Quick Win - Start UI Testing
I’ll admit, adding UI testing to an app that currently doesn’t have it included is probably stretching the definition of quick win, but the aim here isn’t 100% coverage - not right away anyway. Start small and add to your test suite as you gain confidence. Even a small suite of crucial happy-path UI tests will help to ensure and persist accessibility in your app. And the more you get comfortable with UI tests the more accessible your apps will become, because an app that is easy to test is also great for accessibility.
XCUI tests are great for accessibility because thats exactly what they’re testing. The tests need something machine-readable to understand what is present on screen - something else that needs something machine-readable to understand the screen is assistive technologies. So XCUI reads the accessibility tree, the hierarchy of metadata and labels that represent to assistive technology what is on screen. This means the easier your app is to UI test, the more robust the accessibility experience is. In short - any XCUI test is an accessibility test.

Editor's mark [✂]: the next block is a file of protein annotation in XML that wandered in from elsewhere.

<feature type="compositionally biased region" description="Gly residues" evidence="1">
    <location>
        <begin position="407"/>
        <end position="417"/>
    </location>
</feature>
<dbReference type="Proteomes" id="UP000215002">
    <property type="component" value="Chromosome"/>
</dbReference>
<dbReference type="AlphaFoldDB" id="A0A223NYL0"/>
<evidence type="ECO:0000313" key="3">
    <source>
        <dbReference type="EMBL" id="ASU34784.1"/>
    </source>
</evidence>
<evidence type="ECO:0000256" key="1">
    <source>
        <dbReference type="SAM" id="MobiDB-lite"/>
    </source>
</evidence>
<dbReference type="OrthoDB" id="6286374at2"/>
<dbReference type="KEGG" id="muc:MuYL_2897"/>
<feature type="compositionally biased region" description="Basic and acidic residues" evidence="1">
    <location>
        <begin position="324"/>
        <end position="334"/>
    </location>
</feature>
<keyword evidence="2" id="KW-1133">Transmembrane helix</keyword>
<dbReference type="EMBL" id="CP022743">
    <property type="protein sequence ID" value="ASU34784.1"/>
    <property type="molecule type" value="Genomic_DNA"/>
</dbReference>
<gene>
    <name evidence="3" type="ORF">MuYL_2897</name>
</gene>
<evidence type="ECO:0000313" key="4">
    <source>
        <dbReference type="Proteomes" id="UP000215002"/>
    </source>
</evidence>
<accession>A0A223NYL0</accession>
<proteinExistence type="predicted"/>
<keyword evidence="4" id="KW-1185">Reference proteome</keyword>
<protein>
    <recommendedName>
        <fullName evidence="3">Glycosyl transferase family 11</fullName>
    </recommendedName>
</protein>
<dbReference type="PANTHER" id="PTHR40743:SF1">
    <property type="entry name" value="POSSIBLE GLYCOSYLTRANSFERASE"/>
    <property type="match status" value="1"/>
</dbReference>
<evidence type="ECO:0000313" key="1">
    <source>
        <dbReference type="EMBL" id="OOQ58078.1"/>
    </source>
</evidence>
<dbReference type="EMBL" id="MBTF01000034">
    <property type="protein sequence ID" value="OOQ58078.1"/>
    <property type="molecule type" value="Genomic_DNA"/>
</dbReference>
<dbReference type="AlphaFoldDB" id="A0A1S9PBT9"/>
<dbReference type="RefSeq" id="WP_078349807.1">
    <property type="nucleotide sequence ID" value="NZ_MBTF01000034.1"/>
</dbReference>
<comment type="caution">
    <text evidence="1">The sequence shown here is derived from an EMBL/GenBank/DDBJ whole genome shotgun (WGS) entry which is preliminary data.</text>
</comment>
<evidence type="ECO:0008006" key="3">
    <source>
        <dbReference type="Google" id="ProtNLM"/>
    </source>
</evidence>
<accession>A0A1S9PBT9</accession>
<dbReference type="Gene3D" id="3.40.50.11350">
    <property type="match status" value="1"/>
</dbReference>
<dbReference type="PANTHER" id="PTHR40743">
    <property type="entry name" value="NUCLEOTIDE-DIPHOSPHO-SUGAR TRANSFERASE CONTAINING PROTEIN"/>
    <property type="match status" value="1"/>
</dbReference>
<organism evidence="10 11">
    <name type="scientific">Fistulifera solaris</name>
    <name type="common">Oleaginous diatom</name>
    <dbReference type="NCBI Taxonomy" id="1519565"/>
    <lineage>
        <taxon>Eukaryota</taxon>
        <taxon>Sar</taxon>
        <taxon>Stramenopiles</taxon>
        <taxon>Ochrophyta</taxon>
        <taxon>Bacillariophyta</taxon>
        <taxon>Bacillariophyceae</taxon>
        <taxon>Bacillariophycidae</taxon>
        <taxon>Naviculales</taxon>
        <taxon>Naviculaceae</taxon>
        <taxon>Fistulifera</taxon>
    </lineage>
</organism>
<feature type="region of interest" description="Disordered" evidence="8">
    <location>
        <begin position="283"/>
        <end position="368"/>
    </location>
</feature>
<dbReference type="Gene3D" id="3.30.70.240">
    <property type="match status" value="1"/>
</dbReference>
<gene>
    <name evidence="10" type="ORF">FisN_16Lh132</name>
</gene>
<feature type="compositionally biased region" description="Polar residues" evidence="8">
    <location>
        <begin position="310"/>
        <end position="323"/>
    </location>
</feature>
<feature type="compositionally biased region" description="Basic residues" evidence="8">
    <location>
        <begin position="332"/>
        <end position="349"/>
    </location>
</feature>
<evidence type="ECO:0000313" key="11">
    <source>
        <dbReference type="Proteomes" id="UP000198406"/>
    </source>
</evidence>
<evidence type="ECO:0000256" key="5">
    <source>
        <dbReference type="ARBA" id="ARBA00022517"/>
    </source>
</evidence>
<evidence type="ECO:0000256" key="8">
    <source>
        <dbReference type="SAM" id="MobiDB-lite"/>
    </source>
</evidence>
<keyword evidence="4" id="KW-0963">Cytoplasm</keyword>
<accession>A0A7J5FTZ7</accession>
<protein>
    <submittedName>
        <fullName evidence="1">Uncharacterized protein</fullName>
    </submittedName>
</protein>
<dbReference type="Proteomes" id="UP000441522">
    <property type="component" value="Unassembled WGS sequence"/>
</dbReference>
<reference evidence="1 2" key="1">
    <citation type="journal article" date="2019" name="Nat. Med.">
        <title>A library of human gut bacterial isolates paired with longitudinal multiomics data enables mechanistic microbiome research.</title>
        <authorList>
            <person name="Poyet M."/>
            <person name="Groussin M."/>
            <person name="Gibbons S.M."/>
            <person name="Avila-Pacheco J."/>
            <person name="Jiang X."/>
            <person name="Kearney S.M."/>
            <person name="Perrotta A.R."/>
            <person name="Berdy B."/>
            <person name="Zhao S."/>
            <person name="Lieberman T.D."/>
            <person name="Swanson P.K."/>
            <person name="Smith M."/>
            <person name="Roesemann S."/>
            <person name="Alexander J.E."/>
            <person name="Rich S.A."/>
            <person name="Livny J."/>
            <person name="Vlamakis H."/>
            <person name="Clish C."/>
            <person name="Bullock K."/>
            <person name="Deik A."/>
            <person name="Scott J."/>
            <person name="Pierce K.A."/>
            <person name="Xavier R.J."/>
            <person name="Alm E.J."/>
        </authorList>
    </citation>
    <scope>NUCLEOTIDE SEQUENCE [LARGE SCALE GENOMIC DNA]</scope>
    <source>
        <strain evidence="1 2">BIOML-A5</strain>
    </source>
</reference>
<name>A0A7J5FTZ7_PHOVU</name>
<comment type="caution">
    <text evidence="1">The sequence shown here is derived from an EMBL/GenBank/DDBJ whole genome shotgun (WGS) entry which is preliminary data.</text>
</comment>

Paul Hudson provides this great tutorial on getting started with testing your user interface and a cheat sheet for when you want to go a little further. There are a couple of caveats for ensuring your tests are checking accessibility - reference elements by their label wherever possible. Referencing by index or identifier can make finding elements on screen easier, but be sure to check the element’s label once you’ve found it.
Android’s Espresso testing framework from Google has a Google provided extension to add accessibility checks to your existing UI tests. Once you have written an espresso test, import
androidx.test.espresso.accessibility.AccessibilityChecks and call
AccessibilityChecks.enable() at the start of your test. As your test runs espresso will automatically check the accessibility of your app and report what it finds with no extra work needed from you.